In times like this the job of a for-purpose board director is not only to guide management in dealing with the crisis, but also to lift their gaze and contemplate the long-term impacts on beneficiaries and organisations, writes Shamal Dass, with a postscript for philanthropists.
Like all of you, my colleagues, my team, my family, my community and myself, we have been, and will continue to be affected by the current health crisis created by the spread of COVID-19, now officially recognised as a pandemic. Facing the challenges it has created as a leader within JBWere has me thinking about the safety of my colleagues and their families, and the assets that have been entrusted to us for prudent and professional management by our clients.
However, as I work remotely (appropriately socially distanced) my mind turns to what this really means for our JBWere clients: the for-purpose organisations to whom we provide tailored governance and strategy advice in addition to our investment management services. By this, I mean, what it really means beyond the impact of reduced portfolio values and income generated from those portfolios in the short to medium term (as important as that is to our clients).
So, in the spirit of practising what I preach (literally!) I am today taking the time to lift my gaze from the crisis response and reflect, as a board director of multiple for-purpose organisations, on what we must do next. Perhaps it will prove useful to you as you prepare for your next board meeting.
Context is everything
This is a health crisis first and foremost and it seems likely that we have yet to see the worst of the impact. The varied, and escalating responses by governments, businesses and communities around the world is resulting in an economic downturn. The million-dollar question is: how long and how severe will this economic downturn be?
A recently released KPMG report said in the best-case scenario we are looking at a 0.9 per cent drop in economic growth in 2020 with a slow recovery in 2021 – that is the best case. However, the report states there is a “very real” risk that current supply side disruption to business will spill over into a demand side problem – if that occurs in any serious way, the Australian economy could take almost a decade to recover.
We know that in such a scenario there will likely be (amongst other impacts) significant increases in unemployment, and underemployment. This will have a substantial impact across the economy and flow on effects to those organisations that support those in disadvantaged and marginalised communities – they always feel the full force of an economic downturn. We know that over the last 20 years, in a time of unprecedented growth in the Australian economy, the demand for services from the for-purpose sector has increased substantially. Those of us involved in the sector understand the potential tsunami of escalating and desperate need in the context of a real, prolonged economic downturn.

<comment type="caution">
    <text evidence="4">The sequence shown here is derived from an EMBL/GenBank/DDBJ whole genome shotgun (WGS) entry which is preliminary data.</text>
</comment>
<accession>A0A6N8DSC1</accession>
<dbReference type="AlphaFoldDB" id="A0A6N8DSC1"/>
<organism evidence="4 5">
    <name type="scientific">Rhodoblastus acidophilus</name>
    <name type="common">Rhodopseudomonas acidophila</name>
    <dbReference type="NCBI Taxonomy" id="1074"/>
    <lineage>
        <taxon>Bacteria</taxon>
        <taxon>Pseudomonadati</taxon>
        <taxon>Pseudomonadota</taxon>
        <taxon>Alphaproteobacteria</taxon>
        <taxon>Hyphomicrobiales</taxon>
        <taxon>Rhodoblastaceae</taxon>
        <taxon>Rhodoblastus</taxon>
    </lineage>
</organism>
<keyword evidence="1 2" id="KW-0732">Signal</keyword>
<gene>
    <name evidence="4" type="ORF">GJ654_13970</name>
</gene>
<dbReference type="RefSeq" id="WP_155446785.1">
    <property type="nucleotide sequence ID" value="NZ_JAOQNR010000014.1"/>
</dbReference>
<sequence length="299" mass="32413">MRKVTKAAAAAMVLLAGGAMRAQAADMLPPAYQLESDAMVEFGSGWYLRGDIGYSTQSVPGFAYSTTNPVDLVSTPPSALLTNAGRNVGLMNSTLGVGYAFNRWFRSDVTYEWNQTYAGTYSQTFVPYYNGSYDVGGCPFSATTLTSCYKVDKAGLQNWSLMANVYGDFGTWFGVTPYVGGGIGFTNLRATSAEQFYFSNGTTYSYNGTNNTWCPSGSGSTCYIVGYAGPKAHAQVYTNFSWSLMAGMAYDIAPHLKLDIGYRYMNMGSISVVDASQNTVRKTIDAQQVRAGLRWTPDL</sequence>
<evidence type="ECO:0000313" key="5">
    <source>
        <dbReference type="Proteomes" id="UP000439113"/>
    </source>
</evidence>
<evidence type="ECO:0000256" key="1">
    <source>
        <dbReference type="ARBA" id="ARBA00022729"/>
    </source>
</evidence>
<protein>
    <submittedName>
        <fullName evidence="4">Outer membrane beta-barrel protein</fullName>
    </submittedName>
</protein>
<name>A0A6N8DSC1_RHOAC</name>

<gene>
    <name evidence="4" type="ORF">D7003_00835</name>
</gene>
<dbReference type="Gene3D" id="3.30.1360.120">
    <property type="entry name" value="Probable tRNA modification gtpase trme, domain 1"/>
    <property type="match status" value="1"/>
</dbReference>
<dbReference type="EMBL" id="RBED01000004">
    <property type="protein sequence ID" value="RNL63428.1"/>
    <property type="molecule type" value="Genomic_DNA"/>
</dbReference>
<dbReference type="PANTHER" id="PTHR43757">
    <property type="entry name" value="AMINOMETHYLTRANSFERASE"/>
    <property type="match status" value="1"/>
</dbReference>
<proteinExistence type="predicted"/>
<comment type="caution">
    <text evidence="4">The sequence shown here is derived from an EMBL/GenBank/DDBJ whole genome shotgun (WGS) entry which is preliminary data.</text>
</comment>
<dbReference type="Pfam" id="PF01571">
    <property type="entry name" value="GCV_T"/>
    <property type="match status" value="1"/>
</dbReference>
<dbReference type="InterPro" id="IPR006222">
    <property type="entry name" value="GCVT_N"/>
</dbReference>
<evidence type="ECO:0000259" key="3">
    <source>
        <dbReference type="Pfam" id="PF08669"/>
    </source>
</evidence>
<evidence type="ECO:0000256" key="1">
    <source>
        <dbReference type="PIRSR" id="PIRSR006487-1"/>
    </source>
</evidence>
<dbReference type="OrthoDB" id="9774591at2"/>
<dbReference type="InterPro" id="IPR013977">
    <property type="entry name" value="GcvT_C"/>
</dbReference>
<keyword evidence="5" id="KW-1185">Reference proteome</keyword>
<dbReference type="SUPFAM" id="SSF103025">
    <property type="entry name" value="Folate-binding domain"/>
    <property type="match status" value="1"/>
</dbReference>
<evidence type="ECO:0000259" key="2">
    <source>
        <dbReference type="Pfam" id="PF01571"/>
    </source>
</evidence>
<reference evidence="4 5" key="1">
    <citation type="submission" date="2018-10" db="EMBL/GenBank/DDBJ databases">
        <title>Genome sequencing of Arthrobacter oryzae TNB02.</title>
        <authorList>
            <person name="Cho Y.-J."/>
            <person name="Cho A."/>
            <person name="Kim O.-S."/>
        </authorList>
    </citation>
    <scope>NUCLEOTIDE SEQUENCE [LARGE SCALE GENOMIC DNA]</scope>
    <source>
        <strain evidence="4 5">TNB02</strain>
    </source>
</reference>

Governance is about asking the right questions
The AICD has recently published a list of pertinent questions for those serving on for-profit boards to ask in the current circumstances – these are a good starting point.
What follows are some additional key questions a director on a for-purpose board should be asking at this time (among many others specific to your organisation):
How are our CEO and our staff coping in this stressful situation? What processes do we have in place to know if something is wrong or policies aren’t being adhered to?
Are volunteers a big part of our operational model? If so, what is our plan to deliver services sustainably when we should be practising “social distancing” where possible?
How will we deliver our services if our beneficiaries have to practice “social distancing”? Do we understand the mental health impacts?
What is our framework for making decisions about changes to staff employment? Are we practicing our values when engaging with any “casual staff” we might have who don’t have access to certain benefits?
What does our theory of change say is essential in delivering outcomes for beneficiaries? What is non-negotiable, and alternatively what can we stop and say no to?